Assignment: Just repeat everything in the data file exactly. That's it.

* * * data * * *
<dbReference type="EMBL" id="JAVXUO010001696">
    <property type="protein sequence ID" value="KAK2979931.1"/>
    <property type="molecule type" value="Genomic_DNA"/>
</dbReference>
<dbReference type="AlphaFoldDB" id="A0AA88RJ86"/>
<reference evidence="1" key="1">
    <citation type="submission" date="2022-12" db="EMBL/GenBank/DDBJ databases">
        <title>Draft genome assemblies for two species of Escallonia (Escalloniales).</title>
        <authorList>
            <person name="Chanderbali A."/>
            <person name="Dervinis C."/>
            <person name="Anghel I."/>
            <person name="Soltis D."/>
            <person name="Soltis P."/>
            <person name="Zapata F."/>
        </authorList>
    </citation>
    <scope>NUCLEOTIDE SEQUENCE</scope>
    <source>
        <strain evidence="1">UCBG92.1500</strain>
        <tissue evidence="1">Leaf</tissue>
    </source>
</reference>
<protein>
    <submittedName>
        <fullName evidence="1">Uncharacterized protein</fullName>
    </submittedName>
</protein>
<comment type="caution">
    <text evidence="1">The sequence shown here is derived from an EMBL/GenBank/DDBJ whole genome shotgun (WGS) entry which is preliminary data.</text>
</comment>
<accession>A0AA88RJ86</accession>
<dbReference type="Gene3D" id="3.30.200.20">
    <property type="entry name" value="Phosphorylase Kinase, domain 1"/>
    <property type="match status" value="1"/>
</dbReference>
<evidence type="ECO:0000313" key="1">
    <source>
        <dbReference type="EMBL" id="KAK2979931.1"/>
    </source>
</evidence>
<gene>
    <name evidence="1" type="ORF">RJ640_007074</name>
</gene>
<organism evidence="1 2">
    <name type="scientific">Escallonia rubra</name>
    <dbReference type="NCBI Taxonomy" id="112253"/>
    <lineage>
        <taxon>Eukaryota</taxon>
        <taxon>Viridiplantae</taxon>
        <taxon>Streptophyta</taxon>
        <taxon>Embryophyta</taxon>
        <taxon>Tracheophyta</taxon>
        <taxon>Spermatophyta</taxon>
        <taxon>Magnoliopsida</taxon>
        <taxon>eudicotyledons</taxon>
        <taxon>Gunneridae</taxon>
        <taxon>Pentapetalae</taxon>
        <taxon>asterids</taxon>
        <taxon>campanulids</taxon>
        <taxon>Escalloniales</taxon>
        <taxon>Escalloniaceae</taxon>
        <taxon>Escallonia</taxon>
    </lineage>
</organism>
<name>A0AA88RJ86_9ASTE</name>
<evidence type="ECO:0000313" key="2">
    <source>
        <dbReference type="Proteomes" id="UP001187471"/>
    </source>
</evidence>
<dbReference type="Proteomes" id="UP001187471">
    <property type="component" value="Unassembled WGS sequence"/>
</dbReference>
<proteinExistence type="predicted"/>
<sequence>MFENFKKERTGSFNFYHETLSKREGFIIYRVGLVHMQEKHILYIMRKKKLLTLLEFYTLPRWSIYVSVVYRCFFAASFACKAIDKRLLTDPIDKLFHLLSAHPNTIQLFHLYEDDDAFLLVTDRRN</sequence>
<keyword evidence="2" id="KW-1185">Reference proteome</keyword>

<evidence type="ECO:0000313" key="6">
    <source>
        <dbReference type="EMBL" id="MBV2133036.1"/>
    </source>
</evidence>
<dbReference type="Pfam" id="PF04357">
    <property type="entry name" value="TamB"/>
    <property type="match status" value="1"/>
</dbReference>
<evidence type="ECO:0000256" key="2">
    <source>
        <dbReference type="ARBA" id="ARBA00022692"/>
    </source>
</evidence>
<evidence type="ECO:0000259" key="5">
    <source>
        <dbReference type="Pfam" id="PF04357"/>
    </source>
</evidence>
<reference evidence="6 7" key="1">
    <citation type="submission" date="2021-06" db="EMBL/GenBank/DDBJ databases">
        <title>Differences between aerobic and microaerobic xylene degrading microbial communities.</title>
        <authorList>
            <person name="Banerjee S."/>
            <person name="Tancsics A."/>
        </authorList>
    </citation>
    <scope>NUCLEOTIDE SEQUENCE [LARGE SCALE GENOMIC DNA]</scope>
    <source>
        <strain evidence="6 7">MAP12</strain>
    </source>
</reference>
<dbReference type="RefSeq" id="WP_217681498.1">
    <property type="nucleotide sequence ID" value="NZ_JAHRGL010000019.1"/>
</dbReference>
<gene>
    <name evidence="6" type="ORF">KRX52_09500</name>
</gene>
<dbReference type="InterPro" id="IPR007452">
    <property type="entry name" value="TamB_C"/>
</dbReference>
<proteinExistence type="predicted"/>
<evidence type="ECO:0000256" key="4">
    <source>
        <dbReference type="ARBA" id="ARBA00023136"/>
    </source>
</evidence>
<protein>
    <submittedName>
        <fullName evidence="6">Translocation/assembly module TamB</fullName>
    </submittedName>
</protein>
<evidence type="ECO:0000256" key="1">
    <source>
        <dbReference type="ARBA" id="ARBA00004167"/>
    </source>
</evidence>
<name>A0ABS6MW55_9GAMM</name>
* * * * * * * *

<dbReference type="EMBL" id="JAVXUO010001696">
    <property type="protein sequence ID" value="KAK2979931.1"/>
    <property type="molecule type" value="Genomic_DNA"/>
</dbReference>
<dbReference type="AlphaFoldDB" id="A0AA88RJ86"/>
<reference evidence="1" key="1">
    <citation type="submission" date="2022-12" db="EMBL/GenBank/DDBJ databases">
        <title>Draft genome assemblies for two species of Escallonia (Escalloniales).</title>
        <authorList>
            <person name="Chanderbali A."/>
            <person name="Dervinis C."/>
            <person name="Anghel I."/>
            <person name="Soltis D."/>
            <person name="Soltis P."/>
            <person name="Zapata F."/>
        </authorList>
    </citation>
    <scope>NUCLEOTIDE SEQUENCE</scope>
    <source>
        <strain evidence="1">UCBG92.1500</strain>
        <tissue evidence="1">Leaf</tissue>
    </source>
</reference>
<protein>
    <submittedName>
        <fullName evidence="1">Uncharacterized protein</fullName>
    </submittedName>
</protein>
<comment type="caution">
    <text evidence="1">The sequence shown here is derived from an EMBL/GenBank/DDBJ whole genome shotgun (WGS) entry which is preliminary data.</text>
</comment>
<accession>A0AA88RJ86</accession>
<dbReference type="Gene3D" id="3.30.200.20">
    <property type="entry name" value="Phosphorylase Kinase, domain 1"/>
    <property type="match status" value="1"/>
</dbReference>
<evidence type="ECO:0000313" key="1">
    <source>
        <dbReference type="EMBL" id="KAK2979931.1"/>
    </source>
</evidence>
<gene>
    <name evidence="1" type="ORF">RJ640_007074</name>
</gene>
<organism evidence="1 2">
    <name type="scientific">Escallonia rubra</name>
    <dbReference type="NCBI Taxonomy" id="112253"/>
    <lineage>
        <taxon>Eukaryota</taxon>
        <taxon>Viridiplantae</taxon>
        <taxon>Streptophyta</taxon>
        <taxon>Embryophyta</taxon>
        <taxon>Tracheophyta</taxon>
        <taxon>Spermatophyta</taxon>
        <taxon>Magnoliopsida</taxon>
        <taxon>eudicotyledons</taxon>
        <taxon>Gunneridae</taxon>
        <taxon>Pentapetalae</taxon>
        <taxon>asterids</taxon>
        <taxon>campanulids</taxon>
        <taxon>Escalloniales</taxon>
        <taxon>Escalloniaceae</taxon>
        <taxon>Escallonia</taxon>
    </lineage>
</organism>
<name>A0AA88RJ86_9ASTE</name>
<evidence type="ECO:0000313" key="2">
    <source>
        <dbReference type="Proteomes" id="UP001187471"/>
    </source>
</evidence>
<dbReference type="Proteomes" id="UP001187471">
    <property type="component" value="Unassembled WGS sequence"/>
</dbReference>
<proteinExistence type="predicted"/>
<sequence>MFENFKKERTGSFNFYHETLSKREGFIIYRVGLVHMQEKHILYIMRKKKLLTLLEFYTLPRWSIYVSVVYRCFFAASFACKAIDKRLLTDPIDKLFHLLSAHPNTIQLFHLYEDDDAFLLVTDRRN</sequence>
<keyword evidence="2" id="KW-1185">Reference proteome</keyword>

<evidence type="ECO:0000313" key="6">
    <source>
        <dbReference type="EMBL" id="MBV2133036.1"/>
    </source>
</evidence>
<dbReference type="Pfam" id="PF04357">
    <property type="entry name" value="TamB"/>
    <property type="match status" value="1"/>
</dbReference>
<evidence type="ECO:0000256" key="2">
    <source>
        <dbReference type="ARBA" id="ARBA00022692"/>
    </source>
</evidence>
<evidence type="ECO:0000259" key="5">
    <source>
        <dbReference type="Pfam" id="PF04357"/>
    </source>
</evidence>
<reference evidence="6 7" key="1">
    <citation type="submission" date="2021-06" db="EMBL/GenBank/DDBJ databases">
        <title>Differences between aerobic and microaerobic xylene degrading microbial communities.</title>
        <authorList>
            <person name="Banerjee S."/>
            <person name="Tancsics A."/>
        </authorList>
    </citation>
    <scope>NUCLEOTIDE SEQUENCE [LARGE SCALE GENOMIC DNA]</scope>
    <source>
        <strain evidence="6 7">MAP12</strain>
    </source>
</reference>
<dbReference type="RefSeq" id="WP_217681498.1">
    <property type="nucleotide sequence ID" value="NZ_JAHRGL010000019.1"/>
</dbReference>
<gene>
    <name evidence="6" type="ORF">KRX52_09500</name>
</gene>
<dbReference type="InterPro" id="IPR007452">
    <property type="entry name" value="TamB_C"/>
</dbReference>
<proteinExistence type="predicted"/>
<evidence type="ECO:0000256" key="4">
    <source>
        <dbReference type="ARBA" id="ARBA00023136"/>
    </source>
</evidence>
<protein>
    <submittedName>
        <fullName evidence="6">Translocation/assembly module TamB</fullName>
    </submittedName>
</protein>
<evidence type="ECO:0000256" key="1">
    <source>
        <dbReference type="ARBA" id="ARBA00004167"/>
    </source>
</evidence>
<name>A0ABS6MW55_9GAMM</name>